Cross-platform, cross-progression multiplayer is vital in Temtem — take advantage of the robust trading system and a fluctuating in-game economy; build friendships and seek help from other players, and even invite players to their own customized houses (and visit other players' houses in turn); team up with fellow players in social Clubs and engage in intense Dojo Wars for exclusive rewards. Temtem is also a "Game-as-a-Service," with three-month Seasons that provide unique in-game rewards, weekly challenges, and more to appeal to long-term players.
Temtem boasts a full-length campaign that can be played solo or in online co-op, as well as a bustling endgame loop that caters to hardcore and competitive players with a plethora of game modes and replayable content. Everything that appeals to the most invested Pokémon players — such as a well-rounded breeding system to create the perfect Temtem and the allure of rare, alternatively-colored Luma Temtems — is all here, but with an improved battling system that relies more on meticulous strategy than luck and brute force.
A worthwhile addition to a near-monopolized genre
There is so much to discuss in Temtem, and it all culminates in a monster-collection RPG adventure that feels more modern and mature than the franchise from which it draws inspiration. I was certainly excited to check out Temtem when it finally exited early access and arrived on more platforms, but I wasn't prepared to be so completely sucked into everything it offers. Temtem is decidedly addictive, and I hope it continues to evolve and grow over time as it becomes available to all-new pools of potential players.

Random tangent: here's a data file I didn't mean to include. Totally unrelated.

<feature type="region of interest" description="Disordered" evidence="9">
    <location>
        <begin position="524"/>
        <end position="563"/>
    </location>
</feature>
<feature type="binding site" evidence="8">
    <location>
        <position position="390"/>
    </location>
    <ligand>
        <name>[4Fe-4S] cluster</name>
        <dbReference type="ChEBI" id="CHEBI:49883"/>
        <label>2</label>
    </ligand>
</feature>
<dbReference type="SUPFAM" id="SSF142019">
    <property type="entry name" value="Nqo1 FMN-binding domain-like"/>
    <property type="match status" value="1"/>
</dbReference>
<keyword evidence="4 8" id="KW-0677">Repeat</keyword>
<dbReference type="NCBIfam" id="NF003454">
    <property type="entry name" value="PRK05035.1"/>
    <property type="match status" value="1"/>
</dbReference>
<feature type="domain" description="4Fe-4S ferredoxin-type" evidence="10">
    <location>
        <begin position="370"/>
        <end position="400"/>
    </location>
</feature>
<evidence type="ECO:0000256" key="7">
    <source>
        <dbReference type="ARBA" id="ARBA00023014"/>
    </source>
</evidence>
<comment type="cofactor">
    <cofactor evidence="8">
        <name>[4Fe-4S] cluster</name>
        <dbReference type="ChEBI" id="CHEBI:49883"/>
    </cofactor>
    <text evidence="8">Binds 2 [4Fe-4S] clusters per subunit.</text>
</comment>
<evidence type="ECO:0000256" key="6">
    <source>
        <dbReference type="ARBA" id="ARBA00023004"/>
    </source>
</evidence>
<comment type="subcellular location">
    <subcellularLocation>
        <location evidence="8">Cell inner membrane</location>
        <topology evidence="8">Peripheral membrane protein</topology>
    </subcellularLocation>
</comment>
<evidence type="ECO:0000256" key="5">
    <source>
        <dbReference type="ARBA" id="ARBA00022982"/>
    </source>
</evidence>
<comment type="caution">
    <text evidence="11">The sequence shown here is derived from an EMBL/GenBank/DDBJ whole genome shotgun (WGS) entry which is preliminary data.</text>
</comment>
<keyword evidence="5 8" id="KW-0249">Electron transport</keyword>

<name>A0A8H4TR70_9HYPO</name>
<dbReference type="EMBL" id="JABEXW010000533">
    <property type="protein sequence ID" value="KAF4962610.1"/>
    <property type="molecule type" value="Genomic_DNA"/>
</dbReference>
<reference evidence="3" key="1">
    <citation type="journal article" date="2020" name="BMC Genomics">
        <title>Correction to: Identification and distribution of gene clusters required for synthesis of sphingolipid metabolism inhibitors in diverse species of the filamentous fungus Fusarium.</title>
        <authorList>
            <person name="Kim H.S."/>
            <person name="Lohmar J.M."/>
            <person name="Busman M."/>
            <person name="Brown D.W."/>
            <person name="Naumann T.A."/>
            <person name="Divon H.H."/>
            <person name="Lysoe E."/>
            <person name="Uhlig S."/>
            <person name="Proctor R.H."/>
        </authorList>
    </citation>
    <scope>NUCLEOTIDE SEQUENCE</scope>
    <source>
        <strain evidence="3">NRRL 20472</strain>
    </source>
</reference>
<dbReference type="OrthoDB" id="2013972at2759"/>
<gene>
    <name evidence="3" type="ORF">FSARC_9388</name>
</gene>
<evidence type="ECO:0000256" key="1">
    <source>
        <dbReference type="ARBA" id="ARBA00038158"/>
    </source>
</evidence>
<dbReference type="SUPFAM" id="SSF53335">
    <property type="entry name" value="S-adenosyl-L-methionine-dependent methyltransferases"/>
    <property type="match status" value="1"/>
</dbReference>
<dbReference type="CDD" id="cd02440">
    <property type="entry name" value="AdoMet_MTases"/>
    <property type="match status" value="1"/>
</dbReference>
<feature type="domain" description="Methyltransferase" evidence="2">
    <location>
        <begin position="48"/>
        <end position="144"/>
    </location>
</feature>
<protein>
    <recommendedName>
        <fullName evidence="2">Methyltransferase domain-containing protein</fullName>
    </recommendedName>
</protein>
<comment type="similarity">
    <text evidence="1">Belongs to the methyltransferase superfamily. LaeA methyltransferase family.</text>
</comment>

I have yet to finish Temtem (and it will, unfortunately, have to wait until I have more free time), but I'm already sold on what it delivers and the ways in which it sets itself apart from Pokémon. I wish we could see Temtems exist in the world similar to more recent Pokémon games rather than simply your primary Temtem companion loyally following you around, and I wish battles felt more like a dynamic part of the in-game world similar to Legends: Arceus, but these are minor complaints when I finally have a proper, complete, and thoughtful "not-a-Pokémon" game on Xbox.
The Temtems I've encountered are well designed and memorable, the game looks amazing, and the animations are beautiful and accompanied by full-sounding audio. Not being limited to a single platform feels amazing, and it's great to see how many players fill the world around me while I play. I'm even enjoying Temtem enough that I haven't found myself missing the hundreds of classic Pokémon that are instantly recognizable by millions across the world — if that doesn't sell you on Temtem, I'm not sure what will. It'll be interesting to see how Temtem compares to the Switch-exclusive Pokémon Scarlet and Violet releasing later this year, but players on other platforms are left without that option.
Temtem was officially released on Sept. 6, 2022, for Xbox Series X|S, PC, PS5, and Nintendo Switch. For those wanting a more mature, challenging, and modern cross-platform addition to the genre historically dominated by Pokémon, Temtem is absolutely one of the best games on Xbox.
Windows Central Newsletter
Get the best of Windows Central in your inbox, every day!
Zachary Boddy (They / Them) is a Staff Writer for Windows Central, primarily focused on covering the latest news in tech and gaming, the best Xbox and PC games, and the most interesting Windows and Xbox hardware. They have been gaming and writing for most of their life starting with the original Xbox, and started out as a freelancer for Windows Central and its sister sites in 2019. Now a full-fledged Staff Writer, Zachary has expanded from only writing about all things Minecraft to covering practically everything on which Windows Central is an expert, especially when it comes to Microsoft. You can find Zachary on Twitter @BoddyZachary.